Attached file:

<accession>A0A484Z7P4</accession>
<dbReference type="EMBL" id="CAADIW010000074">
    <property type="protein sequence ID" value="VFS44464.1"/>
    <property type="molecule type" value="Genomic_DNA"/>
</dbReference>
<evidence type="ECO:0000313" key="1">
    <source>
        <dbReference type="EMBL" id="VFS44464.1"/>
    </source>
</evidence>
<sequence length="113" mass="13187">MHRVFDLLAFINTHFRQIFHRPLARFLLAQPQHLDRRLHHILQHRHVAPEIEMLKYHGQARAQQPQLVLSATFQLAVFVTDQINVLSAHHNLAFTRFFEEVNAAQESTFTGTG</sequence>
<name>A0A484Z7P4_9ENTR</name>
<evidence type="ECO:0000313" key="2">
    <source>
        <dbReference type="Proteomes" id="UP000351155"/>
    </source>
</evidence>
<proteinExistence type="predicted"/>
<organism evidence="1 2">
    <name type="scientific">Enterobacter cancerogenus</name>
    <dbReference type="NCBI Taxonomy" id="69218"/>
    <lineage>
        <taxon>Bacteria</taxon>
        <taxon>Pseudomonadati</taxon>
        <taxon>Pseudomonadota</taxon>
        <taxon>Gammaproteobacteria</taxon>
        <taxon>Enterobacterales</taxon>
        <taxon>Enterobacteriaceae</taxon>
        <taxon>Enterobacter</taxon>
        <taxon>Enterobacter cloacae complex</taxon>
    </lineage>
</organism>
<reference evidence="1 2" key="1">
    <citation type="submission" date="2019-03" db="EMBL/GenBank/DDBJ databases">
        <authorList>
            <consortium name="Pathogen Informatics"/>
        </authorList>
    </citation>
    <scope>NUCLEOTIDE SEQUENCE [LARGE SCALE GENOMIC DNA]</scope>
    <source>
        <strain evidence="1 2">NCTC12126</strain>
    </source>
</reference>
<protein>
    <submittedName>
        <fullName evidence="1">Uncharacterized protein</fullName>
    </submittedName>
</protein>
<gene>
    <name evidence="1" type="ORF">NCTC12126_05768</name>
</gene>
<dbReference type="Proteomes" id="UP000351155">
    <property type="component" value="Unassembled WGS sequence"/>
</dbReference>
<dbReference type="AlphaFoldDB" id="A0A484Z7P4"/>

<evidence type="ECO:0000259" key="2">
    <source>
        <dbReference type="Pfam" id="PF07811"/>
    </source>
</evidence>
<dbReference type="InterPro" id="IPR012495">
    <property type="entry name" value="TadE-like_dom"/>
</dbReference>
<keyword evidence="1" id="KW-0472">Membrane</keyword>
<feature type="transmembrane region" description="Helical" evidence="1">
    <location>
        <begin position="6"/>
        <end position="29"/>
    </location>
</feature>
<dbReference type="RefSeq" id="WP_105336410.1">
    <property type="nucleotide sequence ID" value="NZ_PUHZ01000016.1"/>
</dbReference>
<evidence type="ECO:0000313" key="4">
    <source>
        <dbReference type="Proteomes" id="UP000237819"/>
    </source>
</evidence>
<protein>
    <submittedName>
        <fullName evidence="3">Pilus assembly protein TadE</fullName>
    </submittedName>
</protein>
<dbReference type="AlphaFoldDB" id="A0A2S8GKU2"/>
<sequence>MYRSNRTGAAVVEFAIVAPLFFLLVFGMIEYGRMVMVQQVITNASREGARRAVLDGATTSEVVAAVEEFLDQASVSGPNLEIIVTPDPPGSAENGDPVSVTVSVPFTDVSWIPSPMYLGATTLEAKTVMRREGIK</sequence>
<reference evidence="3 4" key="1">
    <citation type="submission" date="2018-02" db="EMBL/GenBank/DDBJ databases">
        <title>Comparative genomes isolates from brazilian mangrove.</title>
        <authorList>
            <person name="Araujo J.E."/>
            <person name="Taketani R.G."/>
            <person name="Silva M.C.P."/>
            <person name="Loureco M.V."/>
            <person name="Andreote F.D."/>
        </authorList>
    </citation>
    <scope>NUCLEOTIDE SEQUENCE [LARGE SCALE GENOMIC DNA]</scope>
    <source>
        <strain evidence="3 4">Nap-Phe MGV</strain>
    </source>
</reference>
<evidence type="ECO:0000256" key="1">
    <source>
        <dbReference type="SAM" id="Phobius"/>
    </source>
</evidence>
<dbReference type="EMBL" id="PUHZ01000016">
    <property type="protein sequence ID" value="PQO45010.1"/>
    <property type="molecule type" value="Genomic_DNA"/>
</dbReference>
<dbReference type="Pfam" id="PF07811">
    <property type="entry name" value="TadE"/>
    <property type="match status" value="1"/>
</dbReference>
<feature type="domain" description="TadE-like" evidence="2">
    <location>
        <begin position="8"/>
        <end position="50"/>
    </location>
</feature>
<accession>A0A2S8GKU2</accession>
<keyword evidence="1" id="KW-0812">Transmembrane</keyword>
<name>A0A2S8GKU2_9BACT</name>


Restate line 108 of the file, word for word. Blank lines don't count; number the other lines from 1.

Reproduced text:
    <property type="protein sequence ID" value="PQO45010.1"/>